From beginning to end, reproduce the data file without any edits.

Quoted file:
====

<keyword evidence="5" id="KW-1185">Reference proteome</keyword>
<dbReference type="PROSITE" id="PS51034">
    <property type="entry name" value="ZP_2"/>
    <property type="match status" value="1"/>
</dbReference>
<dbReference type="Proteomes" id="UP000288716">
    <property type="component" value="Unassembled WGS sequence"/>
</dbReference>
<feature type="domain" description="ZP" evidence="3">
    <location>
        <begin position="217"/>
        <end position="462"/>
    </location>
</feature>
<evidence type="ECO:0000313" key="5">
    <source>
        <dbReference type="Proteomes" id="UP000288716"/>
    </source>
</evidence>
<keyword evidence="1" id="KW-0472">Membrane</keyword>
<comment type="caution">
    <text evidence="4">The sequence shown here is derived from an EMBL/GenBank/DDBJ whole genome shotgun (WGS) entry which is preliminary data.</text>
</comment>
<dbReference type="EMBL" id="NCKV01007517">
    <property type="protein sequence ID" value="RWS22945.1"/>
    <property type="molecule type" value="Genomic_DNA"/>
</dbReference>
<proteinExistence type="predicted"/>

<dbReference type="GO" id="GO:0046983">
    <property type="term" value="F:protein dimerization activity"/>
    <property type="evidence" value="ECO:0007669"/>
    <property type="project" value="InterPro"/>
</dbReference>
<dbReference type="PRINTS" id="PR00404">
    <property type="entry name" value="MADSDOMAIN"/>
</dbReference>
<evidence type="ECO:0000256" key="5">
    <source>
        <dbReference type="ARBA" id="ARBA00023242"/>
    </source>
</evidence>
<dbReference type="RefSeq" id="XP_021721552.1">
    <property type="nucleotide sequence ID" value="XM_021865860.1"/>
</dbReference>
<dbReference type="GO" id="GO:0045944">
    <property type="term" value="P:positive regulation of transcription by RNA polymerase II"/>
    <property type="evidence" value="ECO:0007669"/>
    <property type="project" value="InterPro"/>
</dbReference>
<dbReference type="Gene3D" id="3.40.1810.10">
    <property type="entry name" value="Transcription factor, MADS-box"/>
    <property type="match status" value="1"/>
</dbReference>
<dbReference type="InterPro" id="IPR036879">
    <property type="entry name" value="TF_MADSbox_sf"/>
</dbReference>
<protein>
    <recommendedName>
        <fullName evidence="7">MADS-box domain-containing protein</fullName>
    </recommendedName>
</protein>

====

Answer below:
<keyword evidence="5" id="KW-1185">Reference proteome</keyword>
<dbReference type="PROSITE" id="PS51034">
    <property type="entry name" value="ZP_2"/>
    <property type="match status" value="1"/>
</dbReference>
<dbReference type="Proteomes" id="UP000288716">
    <property type="component" value="Unassembled WGS sequence"/>
</dbReference>
<feature type="domain" description="ZP" evidence="3">
    <location>
        <begin position="217"/>
        <end position="462"/>
    </location>
</feature>
<evidence type="ECO:0000313" key="5">
    <source>
        <dbReference type="Proteomes" id="UP000288716"/>
    </source>
</evidence>
<keyword evidence="1" id="KW-0472">Membrane</keyword>
<comment type="caution">
    <text evidence="4">The sequence shown here is derived from an EMBL/GenBank/DDBJ whole genome shotgun (WGS) entry which is preliminary data.</text>
</comment>
<dbReference type="EMBL" id="NCKV01007517">
    <property type="protein sequence ID" value="RWS22945.1"/>
    <property type="molecule type" value="Genomic_DNA"/>
</dbReference>
<proteinExistence type="predicted"/>

<dbReference type="GO" id="GO:0046983">
    <property type="term" value="F:protein dimerization activity"/>
    <property type="evidence" value="ECO:0007669"/>
    <property type="project" value="InterPro"/>
</dbReference>
<dbReference type="PRINTS" id="PR00404">
    <property type="entry name" value="MADSDOMAIN"/>
</dbReference>
<evidence type="ECO:0000256" key="5">
    <source>
        <dbReference type="ARBA" id="ARBA00023242"/>
    </source>
</evidence>
<dbReference type="RefSeq" id="XP_021721552.1">
    <property type="nucleotide sequence ID" value="XM_021865860.1"/>
</dbReference>
<dbReference type="GO" id="GO:0045944">
    <property type="term" value="P:positive regulation of transcription by RNA polymerase II"/>
    <property type="evidence" value="ECO:0007669"/>
    <property type="project" value="InterPro"/>
</dbReference>
<dbReference type="Gene3D" id="3.40.1810.10">
    <property type="entry name" value="Transcription factor, MADS-box"/>
    <property type="match status" value="1"/>
</dbReference>
<dbReference type="InterPro" id="IPR036879">
    <property type="entry name" value="TF_MADSbox_sf"/>
</dbReference>
<protein>
    <recommendedName>
        <fullName evidence="7">MADS-box domain-containing protein</fullName>
    </recommendedName>
</protein>